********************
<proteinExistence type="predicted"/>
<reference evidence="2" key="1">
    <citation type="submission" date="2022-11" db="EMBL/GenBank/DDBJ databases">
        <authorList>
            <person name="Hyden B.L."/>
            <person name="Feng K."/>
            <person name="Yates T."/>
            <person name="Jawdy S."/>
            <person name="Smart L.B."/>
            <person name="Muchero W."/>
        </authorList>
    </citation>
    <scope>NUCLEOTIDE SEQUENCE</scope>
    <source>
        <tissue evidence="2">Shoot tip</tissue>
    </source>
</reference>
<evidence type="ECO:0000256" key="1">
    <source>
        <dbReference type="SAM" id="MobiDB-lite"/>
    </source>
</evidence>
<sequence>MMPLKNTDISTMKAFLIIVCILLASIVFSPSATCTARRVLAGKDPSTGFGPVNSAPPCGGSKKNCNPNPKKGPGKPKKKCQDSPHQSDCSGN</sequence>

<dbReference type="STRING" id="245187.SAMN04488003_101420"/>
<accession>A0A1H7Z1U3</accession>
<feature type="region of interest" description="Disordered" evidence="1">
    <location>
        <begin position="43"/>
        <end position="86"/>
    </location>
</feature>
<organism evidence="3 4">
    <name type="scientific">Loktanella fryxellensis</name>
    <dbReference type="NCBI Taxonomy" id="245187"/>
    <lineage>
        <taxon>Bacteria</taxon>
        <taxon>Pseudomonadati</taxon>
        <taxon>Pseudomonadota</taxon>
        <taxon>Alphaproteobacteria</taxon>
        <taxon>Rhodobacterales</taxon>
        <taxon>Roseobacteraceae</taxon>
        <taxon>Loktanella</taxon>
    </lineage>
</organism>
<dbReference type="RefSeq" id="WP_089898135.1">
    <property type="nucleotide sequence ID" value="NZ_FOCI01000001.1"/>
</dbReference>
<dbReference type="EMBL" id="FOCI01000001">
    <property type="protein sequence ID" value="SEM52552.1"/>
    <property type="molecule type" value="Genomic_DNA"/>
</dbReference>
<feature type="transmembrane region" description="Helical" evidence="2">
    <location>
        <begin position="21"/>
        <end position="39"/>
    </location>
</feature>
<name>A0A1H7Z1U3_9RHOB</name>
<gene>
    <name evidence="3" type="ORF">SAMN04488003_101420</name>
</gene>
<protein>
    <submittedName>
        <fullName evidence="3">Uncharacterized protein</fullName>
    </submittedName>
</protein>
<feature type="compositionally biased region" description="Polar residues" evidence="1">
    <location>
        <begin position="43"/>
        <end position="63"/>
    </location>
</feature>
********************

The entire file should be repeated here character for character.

<proteinExistence type="predicted"/>
<reference evidence="2" key="1">
    <citation type="submission" date="2022-11" db="EMBL/GenBank/DDBJ databases">
        <authorList>
            <person name="Hyden B.L."/>
            <person name="Feng K."/>
            <person name="Yates T."/>
            <person name="Jawdy S."/>
            <person name="Smart L.B."/>
            <person name="Muchero W."/>
        </authorList>
    </citation>
    <scope>NUCLEOTIDE SEQUENCE</scope>
    <source>
        <tissue evidence="2">Shoot tip</tissue>
    </source>
</reference>
<evidence type="ECO:0000256" key="1">
    <source>
        <dbReference type="SAM" id="MobiDB-lite"/>
    </source>
</evidence>
<sequence>MMPLKNTDISTMKAFLIIVCILLASIVFSPSATCTARRVLAGKDPSTGFGPVNSAPPCGGSKKNCNPNPKKGPGKPKKKCQDSPHQSDCSGN</sequence>

<dbReference type="STRING" id="245187.SAMN04488003_101420"/>
<accession>A0A1H7Z1U3</accession>
<feature type="region of interest" description="Disordered" evidence="1">
    <location>
        <begin position="43"/>
        <end position="86"/>
    </location>
</feature>
<organism evidence="3 4">
    <name type="scientific">Loktanella fryxellensis</name>
    <dbReference type="NCBI Taxonomy" id="245187"/>
    <lineage>
        <taxon>Bacteria</taxon>
        <taxon>Pseudomonadati</taxon>
        <taxon>Pseudomonadota</taxon>
        <taxon>Alphaproteobacteria</taxon>
        <taxon>Rhodobacterales</taxon>
        <taxon>Roseobacteraceae</taxon>
        <taxon>Loktanella</taxon>
    </lineage>
</organism>
<dbReference type="RefSeq" id="WP_089898135.1">
    <property type="nucleotide sequence ID" value="NZ_FOCI01000001.1"/>
</dbReference>
<dbReference type="EMBL" id="FOCI01000001">
    <property type="protein sequence ID" value="SEM52552.1"/>
    <property type="molecule type" value="Genomic_DNA"/>
</dbReference>
<feature type="transmembrane region" description="Helical" evidence="2">
    <location>
        <begin position="21"/>
        <end position="39"/>
    </location>
</feature>
<name>A0A1H7Z1U3_9RHOB</name>
<gene>
    <name evidence="3" type="ORF">SAMN04488003_101420</name>
</gene>
<protein>
    <submittedName>
        <fullName evidence="3">Uncharacterized protein</fullName>
    </submittedName>
</protein>
<feature type="compositionally biased region" description="Polar residues" evidence="1">
    <location>
        <begin position="43"/>
        <end position="63"/>
    </location>
</feature>